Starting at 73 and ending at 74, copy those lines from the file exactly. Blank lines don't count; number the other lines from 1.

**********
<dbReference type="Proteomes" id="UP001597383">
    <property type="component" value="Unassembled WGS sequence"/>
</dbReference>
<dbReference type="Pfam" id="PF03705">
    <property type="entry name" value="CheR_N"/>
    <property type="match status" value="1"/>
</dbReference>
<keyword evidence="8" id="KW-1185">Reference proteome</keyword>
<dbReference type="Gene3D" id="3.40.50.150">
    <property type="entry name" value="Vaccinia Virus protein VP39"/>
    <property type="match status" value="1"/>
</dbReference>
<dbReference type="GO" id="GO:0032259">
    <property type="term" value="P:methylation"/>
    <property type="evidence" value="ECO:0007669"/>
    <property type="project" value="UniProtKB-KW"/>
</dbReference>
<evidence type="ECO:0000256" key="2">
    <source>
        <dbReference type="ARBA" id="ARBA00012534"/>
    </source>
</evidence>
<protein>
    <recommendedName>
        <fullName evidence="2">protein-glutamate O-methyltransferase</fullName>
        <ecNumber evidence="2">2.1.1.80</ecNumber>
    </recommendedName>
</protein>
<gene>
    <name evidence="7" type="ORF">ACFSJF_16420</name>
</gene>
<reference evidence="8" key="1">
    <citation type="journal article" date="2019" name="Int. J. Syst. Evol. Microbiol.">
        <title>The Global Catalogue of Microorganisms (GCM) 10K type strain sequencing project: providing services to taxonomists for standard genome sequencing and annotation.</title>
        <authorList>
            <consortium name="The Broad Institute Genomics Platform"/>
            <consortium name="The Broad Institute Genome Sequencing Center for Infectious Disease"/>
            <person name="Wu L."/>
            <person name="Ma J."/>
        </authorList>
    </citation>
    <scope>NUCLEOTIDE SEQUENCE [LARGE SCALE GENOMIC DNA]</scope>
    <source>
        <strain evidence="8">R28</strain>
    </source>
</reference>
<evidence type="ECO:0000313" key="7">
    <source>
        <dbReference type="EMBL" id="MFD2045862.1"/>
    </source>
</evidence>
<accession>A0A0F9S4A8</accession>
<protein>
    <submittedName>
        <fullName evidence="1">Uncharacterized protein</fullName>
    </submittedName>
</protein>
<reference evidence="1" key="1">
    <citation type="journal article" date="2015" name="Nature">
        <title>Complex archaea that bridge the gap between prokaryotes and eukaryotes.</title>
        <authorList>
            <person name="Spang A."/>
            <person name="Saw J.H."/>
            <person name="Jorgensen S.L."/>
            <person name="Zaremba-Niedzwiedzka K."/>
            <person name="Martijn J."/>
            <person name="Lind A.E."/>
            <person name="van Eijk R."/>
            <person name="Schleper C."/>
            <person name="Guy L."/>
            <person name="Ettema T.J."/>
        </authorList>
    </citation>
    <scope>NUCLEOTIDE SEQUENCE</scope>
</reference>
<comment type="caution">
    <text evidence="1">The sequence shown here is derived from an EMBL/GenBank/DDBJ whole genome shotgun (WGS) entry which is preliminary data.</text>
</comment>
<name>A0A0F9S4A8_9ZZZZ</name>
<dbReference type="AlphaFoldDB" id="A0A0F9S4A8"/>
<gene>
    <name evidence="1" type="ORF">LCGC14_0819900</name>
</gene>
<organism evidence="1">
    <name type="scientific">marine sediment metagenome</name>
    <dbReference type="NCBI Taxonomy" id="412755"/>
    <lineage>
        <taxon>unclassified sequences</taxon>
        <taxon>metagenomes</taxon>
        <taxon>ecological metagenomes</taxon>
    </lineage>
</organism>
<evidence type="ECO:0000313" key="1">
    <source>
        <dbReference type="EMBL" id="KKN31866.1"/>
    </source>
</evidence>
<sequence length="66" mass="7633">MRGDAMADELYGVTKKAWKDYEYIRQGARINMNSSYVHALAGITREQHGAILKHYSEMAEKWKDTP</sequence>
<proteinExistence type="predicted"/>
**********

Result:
    </citation>
    <scope>NUCLEOTIDE SEQUENCE</scope>